No need for you to spend days or weeks mapping out your customer interactions. Especially if it’s your first one. Even if you map out just a couple of the most obvious touchpoints, this will provide many benefits to your firm, such as:
- It will throw some light on the most influential ‘moments of truth’ with your customers.
- Your organization will start approaching the business from a customer’s perspective.
- You now know where to start for future interactions.
Weighing the relative importance of these “moments of truth” in the journey should be done once the mapping process is complete. It is because not all customer touchpoints are equal. Probably only some of them are critical much more influential on your relationship with your customer than the others.
However, you shouldn’t sit idle once the map is created. Undoubtedly, you must update your journey map yearly. BUT if your business does any of the following, then know that it’s time to update the map.
- Acquires a new product, or
- Invests in new tech, or
- Is at a fast-growing stage, or
- Gets merged with another firm, etc.
The reason for doing this is the simple fact that these impact customer perception of value.
‘Moments of Value’ Triggers
Wayne McCulloch, Chief Customer Officer at WalkMe and the author of "7 Pillars of Customer Success," beautifully describes these triggers in his book.
The ‘Moments of Value’ triggers are the potential opportunities to display your strengths to your customers. These opportunities are the triggers. In his book, Wayne explains them in detail. He divides these triggers into 5 broad categories.
Lifecycle stage triggers
Customer Event triggers
Scheduled event triggers
CSM defined triggers
- Drop-in Usage
- Release readines
- Sponsor change
- Monthly check-ins
- Annual customer events
- Low NPS
- Customer Webinars
These ‘Moments of Truth’ triggers can happen at every level of touch basing on the customer. The CSMs should identify where these triggers lie so that a positive relationship can be established. A customer success playbook (irrespective of the level of interaction) incorporates these triggers. So it becomes extremely important for the CS teams to design the best possible outcome that leads to renewals and retention.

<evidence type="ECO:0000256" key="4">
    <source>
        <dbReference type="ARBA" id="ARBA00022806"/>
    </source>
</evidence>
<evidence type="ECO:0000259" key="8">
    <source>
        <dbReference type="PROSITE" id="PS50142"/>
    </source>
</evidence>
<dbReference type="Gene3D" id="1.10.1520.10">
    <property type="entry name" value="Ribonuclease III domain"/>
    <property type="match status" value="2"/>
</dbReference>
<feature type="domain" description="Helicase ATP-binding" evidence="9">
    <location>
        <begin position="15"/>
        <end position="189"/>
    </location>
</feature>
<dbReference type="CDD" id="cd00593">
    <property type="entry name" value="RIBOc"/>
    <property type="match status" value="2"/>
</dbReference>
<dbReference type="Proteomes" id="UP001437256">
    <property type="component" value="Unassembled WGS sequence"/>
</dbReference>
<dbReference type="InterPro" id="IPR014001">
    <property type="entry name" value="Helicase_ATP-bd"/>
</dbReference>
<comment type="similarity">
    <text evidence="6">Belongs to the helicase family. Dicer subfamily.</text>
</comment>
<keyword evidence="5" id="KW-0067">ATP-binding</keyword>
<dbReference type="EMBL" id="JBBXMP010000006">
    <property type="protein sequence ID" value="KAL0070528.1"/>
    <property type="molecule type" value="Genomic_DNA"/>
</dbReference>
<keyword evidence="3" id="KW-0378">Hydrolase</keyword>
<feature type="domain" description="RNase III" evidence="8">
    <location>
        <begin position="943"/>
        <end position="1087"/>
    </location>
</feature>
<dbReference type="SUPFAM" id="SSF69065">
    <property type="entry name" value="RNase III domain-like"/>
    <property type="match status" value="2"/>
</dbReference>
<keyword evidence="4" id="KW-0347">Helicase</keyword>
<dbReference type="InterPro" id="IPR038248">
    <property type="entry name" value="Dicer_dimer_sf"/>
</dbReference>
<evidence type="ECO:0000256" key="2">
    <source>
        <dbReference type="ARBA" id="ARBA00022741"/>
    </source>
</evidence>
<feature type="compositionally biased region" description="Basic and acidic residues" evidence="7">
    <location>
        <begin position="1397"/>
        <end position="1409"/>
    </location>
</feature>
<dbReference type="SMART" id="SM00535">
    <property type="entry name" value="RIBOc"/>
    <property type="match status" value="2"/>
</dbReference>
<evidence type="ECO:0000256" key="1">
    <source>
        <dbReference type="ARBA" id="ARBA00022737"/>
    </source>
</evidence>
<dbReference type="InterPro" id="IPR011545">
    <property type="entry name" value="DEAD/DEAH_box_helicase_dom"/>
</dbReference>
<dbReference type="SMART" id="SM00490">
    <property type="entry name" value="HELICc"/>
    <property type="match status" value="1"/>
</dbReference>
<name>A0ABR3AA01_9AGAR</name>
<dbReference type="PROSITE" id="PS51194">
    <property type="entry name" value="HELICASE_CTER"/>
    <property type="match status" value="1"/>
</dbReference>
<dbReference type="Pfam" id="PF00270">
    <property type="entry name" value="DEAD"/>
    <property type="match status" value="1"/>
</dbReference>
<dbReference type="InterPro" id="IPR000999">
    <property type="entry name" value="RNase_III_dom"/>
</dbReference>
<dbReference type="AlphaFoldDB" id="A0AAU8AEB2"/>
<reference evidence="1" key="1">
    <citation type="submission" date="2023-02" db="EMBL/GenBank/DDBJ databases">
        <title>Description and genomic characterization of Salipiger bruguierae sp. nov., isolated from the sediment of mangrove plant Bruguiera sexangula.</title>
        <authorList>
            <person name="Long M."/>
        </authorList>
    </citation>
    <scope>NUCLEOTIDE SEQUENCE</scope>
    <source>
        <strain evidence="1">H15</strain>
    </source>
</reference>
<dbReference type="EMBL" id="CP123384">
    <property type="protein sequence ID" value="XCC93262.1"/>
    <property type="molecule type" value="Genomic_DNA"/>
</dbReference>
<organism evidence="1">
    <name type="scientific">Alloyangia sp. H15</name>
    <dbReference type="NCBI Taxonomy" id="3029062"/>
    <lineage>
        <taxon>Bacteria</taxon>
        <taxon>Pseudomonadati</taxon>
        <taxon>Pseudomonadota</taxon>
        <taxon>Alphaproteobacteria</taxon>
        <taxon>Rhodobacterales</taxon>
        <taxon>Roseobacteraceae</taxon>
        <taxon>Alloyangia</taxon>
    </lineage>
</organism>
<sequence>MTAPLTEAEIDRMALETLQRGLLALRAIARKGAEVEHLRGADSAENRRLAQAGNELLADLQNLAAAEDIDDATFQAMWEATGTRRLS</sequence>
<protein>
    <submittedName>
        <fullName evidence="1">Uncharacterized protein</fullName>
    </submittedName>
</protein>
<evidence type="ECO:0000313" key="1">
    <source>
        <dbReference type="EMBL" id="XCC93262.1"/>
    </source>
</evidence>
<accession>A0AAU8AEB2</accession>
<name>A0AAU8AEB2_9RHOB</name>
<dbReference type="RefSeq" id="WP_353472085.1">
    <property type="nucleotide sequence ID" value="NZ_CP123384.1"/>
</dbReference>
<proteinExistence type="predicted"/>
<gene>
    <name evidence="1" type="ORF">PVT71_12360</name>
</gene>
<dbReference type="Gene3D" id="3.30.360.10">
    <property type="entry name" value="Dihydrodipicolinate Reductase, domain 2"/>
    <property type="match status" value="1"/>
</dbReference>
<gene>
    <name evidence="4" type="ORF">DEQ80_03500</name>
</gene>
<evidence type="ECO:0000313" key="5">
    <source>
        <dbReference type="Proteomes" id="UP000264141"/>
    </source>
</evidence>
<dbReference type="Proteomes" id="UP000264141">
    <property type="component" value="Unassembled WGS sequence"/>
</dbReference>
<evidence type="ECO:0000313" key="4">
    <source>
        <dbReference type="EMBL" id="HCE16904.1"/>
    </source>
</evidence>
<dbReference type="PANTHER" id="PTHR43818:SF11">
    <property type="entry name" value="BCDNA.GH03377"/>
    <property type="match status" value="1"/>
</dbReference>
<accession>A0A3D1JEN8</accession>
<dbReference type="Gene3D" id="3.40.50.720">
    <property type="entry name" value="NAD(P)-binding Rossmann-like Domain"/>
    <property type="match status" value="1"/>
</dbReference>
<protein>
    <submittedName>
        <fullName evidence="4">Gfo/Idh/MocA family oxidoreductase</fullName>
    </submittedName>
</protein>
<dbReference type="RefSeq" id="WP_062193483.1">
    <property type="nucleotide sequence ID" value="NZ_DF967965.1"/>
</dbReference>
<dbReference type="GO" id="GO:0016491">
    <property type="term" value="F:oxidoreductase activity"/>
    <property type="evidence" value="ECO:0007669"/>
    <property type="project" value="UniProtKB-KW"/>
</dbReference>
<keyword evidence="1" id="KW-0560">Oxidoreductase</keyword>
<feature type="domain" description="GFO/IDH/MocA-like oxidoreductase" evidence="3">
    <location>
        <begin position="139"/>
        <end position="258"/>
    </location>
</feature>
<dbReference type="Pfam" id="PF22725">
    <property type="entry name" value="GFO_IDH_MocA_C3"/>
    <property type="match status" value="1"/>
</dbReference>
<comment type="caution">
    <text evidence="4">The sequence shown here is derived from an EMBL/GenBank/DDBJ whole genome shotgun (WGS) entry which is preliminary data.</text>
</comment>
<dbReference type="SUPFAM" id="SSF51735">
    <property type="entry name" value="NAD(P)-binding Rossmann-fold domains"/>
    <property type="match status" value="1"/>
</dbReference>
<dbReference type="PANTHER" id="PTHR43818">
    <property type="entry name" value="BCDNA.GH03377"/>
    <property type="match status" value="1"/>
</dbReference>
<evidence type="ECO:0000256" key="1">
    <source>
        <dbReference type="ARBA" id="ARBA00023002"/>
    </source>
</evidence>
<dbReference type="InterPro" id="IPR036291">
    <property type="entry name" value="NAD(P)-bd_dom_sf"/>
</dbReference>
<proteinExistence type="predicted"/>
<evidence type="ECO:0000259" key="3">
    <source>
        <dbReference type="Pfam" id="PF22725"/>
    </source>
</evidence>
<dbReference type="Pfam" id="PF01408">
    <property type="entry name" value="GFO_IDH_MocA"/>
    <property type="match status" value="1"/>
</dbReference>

Every single opportunity, whether big or small, you should be taking advantage of that. If you prove value, customers will be happy that they found you as a vendor. Someone who understands their problems, appreciates their feedback, etc. always deserves customer loyalty.
It’s a wrap-up
Providing a positive customer experience can happen only if you put your customer first.
Start with the customer journey map. Creating a customer map is not difficult but not easy either. Ask the customer what is that s/he wants from your product. Get them involved in the process.
Review and update your journey map regularly. Then, identify potential triggers or opportunities that disguise themselves as customer interactions. Weigh in their influence as not all interactions are vital. Once done, establish who owns those moments of truth at every level of touch basing. When done perfectly, from Onboarding through renewals, these become ‘moments of value’ to your customer.
Sruti Satish is a Content Marketer with SalesGear